In 2010, volunteers place mats designed to curb the spread of Asian Clams in Lake George. Environmentalists have noted that it is 50 to 100 times cheaper to prevent invasives from taking hold in a lake versus trying to combat their propagation once they’ve become established. The Lake George Park Commission is considering a law requiring inspection of all boats, before they are launched in the lake, for the presence of invasive species and mandating remedial disinfection, if needed.
Prompted by lobbying from environmentalists and resolutions enacted by local municipalities, members of the Lake George Park Commission are now taking steps toward making their proposed boat inspection and decontamination law a reality.
Feb. 3, the Commission’s Invasives Species Spread Prevention Committee discussed establishing a trial boat inspection and vessel disinfection program within several months at Norowal Marina.
While the trial program features voluntary compliance, the proposed law would require all boats, before they are launched on Lake George, to be thoroughly inspected — and if deemed necessary — sent to a vessel-washing station to be decontaminated.
Already, the Park Commission has a law in place that prohibits placing a boat in Lake George that bears any invasive species — but since the law doesn’t require every boat to be inspected, it doesn’t necessarily have any impact on protecting the lake, environmentalists have argued. Also, because it includes no comprehensive inspection program nor remedial requirements, the law has little practical effect.
Environmental experts have noted that to protect Lake George from widespread infestation and degradation, action is needed.
The fast spread of invasive plants and mussels in Lake Tahoe and Lake Mead have shown that it is far easier and 50 to 100 times cheaper to prevent invasives from taking hold in a lake versus trying to combat their propagation once they’ve become established.
The Lake George Association has been conducting a voluntary boat inspection program for two years.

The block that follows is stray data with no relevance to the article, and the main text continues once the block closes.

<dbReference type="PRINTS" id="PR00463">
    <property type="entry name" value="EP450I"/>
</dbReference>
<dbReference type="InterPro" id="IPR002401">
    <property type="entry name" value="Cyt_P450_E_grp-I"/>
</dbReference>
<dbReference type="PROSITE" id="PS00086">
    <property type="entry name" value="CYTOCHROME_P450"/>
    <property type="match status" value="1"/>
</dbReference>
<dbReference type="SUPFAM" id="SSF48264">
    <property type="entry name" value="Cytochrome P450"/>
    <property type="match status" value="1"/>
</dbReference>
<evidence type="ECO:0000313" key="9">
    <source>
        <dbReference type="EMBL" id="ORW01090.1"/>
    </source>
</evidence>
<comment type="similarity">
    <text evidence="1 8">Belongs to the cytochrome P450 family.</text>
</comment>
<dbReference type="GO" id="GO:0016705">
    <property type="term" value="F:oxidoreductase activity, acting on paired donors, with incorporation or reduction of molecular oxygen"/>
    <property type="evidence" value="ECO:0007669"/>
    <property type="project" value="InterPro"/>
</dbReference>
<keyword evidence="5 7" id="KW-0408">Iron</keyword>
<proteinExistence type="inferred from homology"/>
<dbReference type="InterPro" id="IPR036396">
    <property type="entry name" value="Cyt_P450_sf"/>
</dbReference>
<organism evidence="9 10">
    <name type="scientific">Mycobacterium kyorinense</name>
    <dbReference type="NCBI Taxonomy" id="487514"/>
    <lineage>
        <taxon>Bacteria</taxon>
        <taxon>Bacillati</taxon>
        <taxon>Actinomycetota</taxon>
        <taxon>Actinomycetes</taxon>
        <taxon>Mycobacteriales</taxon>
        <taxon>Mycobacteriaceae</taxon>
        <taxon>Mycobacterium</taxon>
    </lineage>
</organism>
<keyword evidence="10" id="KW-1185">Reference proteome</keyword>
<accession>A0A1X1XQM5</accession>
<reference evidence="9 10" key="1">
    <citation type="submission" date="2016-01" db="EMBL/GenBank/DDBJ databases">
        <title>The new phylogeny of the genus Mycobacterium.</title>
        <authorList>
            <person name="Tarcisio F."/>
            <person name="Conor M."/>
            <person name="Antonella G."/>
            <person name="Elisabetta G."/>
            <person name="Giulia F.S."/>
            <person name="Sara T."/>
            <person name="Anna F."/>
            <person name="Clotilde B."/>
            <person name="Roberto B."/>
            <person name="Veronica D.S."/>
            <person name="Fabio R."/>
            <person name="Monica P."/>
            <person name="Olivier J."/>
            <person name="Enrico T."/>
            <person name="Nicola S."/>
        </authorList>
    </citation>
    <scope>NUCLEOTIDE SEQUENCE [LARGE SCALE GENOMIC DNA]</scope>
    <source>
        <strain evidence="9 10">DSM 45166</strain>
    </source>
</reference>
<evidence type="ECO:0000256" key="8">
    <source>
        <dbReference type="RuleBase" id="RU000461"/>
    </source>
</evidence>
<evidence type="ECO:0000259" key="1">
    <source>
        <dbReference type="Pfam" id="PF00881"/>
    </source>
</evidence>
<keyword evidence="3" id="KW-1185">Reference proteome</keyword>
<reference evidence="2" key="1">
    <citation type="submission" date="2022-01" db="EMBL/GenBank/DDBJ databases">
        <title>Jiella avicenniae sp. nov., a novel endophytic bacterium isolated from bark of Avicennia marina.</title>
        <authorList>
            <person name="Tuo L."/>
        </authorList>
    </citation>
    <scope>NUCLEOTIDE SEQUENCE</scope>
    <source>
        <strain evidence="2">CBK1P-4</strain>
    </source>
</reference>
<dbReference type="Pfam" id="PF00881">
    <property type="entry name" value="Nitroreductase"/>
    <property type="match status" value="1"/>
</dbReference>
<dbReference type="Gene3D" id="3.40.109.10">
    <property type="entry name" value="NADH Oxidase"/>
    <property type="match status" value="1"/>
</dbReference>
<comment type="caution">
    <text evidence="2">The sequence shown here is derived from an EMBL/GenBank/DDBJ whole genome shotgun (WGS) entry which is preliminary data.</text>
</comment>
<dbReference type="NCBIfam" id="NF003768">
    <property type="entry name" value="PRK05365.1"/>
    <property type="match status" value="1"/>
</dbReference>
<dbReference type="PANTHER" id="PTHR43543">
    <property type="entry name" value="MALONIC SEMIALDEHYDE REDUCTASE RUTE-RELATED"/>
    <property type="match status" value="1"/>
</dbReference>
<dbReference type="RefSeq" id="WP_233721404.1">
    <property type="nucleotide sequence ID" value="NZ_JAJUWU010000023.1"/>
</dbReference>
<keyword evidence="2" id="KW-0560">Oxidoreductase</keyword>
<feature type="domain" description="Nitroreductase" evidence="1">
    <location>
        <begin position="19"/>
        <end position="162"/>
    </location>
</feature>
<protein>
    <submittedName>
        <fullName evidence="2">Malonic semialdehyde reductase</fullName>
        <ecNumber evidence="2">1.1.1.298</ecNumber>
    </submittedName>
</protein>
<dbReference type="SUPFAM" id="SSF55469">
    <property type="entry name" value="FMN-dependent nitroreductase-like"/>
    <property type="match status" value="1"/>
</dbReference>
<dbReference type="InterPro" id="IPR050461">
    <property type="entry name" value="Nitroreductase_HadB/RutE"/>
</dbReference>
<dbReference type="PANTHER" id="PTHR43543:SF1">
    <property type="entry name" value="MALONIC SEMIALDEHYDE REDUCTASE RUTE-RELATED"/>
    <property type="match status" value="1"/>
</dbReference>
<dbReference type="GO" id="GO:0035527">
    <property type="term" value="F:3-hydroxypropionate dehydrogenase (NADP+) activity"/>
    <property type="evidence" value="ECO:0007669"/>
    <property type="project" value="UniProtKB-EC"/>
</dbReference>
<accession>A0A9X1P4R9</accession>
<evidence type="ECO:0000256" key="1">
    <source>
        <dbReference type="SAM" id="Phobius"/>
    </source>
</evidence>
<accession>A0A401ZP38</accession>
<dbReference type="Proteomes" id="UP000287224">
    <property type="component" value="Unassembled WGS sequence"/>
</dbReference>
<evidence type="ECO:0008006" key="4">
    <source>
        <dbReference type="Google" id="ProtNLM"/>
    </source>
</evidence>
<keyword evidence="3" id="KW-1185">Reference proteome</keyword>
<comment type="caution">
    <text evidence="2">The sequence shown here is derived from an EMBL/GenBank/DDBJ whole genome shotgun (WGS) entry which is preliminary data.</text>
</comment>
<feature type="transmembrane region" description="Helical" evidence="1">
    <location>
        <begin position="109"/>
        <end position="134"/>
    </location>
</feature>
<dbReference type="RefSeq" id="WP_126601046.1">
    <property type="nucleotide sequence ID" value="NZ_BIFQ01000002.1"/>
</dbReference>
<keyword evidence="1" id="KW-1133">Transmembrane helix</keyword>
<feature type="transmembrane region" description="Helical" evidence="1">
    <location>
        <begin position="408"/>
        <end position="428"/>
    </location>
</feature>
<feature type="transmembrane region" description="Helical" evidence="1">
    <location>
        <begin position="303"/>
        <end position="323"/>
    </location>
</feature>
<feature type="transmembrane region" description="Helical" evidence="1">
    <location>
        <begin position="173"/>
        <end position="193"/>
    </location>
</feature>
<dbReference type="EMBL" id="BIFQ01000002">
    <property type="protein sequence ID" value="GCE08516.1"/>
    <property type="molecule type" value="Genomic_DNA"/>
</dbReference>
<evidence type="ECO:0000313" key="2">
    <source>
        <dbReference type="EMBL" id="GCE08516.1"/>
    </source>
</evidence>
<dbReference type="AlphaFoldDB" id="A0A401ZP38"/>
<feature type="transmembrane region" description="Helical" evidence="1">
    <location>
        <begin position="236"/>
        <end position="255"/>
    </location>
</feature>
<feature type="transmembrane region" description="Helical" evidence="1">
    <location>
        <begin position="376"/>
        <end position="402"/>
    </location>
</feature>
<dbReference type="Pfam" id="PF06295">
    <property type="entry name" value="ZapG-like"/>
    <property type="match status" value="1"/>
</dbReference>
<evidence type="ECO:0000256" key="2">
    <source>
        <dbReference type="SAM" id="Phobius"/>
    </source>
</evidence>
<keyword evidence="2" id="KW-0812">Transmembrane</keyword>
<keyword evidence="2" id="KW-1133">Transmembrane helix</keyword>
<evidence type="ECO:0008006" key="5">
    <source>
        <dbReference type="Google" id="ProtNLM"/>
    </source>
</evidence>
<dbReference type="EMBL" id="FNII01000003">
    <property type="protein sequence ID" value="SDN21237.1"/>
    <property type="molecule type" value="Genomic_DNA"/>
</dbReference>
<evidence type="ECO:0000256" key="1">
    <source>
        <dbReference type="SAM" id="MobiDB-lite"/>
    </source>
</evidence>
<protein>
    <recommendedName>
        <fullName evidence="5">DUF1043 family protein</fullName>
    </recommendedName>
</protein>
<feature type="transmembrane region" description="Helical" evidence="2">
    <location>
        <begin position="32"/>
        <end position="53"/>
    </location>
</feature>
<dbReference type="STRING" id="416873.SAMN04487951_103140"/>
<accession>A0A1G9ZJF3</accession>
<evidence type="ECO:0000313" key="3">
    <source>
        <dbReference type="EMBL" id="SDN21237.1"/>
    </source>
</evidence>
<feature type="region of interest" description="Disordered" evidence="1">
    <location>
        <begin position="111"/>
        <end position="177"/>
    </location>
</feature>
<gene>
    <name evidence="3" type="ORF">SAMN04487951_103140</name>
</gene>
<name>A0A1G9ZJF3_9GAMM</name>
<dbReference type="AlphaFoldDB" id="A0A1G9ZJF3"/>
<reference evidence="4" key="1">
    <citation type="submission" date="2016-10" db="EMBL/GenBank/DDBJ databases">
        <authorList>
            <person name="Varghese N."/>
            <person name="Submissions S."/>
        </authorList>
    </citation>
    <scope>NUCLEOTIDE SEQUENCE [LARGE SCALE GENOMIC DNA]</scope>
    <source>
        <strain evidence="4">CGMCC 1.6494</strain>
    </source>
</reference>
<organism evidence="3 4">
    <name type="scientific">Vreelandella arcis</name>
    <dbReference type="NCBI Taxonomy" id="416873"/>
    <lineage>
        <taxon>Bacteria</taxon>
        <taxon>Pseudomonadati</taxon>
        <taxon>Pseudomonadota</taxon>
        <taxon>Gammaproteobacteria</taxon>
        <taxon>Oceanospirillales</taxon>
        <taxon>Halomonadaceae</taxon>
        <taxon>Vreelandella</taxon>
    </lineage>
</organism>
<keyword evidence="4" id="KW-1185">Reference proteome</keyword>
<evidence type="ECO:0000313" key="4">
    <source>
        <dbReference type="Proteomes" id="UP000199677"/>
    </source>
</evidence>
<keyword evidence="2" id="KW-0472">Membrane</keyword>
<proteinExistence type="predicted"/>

During summer 2011, the LGA’s “Lake Stewards” at six boat launches inspected 8,584 boats for invasive species, removed suspicious specimens from 52 boats prior to launch, and educated over 19,000 people about the threats of invasive species.
Both the Lake George Village Board and the Lake George Town Board have passed resolutions in support of a law requiring inspections of all boats placed in Lake George for the presence of invasive species, and mandatory decontamination by washing, if necessary.
The law would require marinas and other private boat launch owners and homeowners’ associations to make sure all boats comply with the process.
Boats from other bodies of water have been blamed for importing invasive species such as Asian clams or Eurasian milfoil, which have spread rapidly and prompted a multi-million-dollar invasives control effort in Lake George.
But the state Department of Environmental Conservation has yet to offer their opinion on mandatory inspection.
Meanwhile, sportsmen’s groups have raised a variety of concerns about the proposed law.
They argue that the law favors the wealthy, who can avoid repeated inspections during a season by leaving their boat docked in the lake from spring to fall.
Also, the law restricts fishermen who routinely seek to get out on the lake early in the morning for prime angling.
Then there’s the $30 fee for the washdown. Also, the proposed law calls for a two-week drying period before a boat is reintroduced into Lake George, which is likely to further restrict the use of the lake by sportsmen.
Marina owners have also expressed their concerns about the proposal, citing how it is likely to cause congestion at their facilities and frustrate customers, as well as prompt boaters to seek out other lakes for recreation.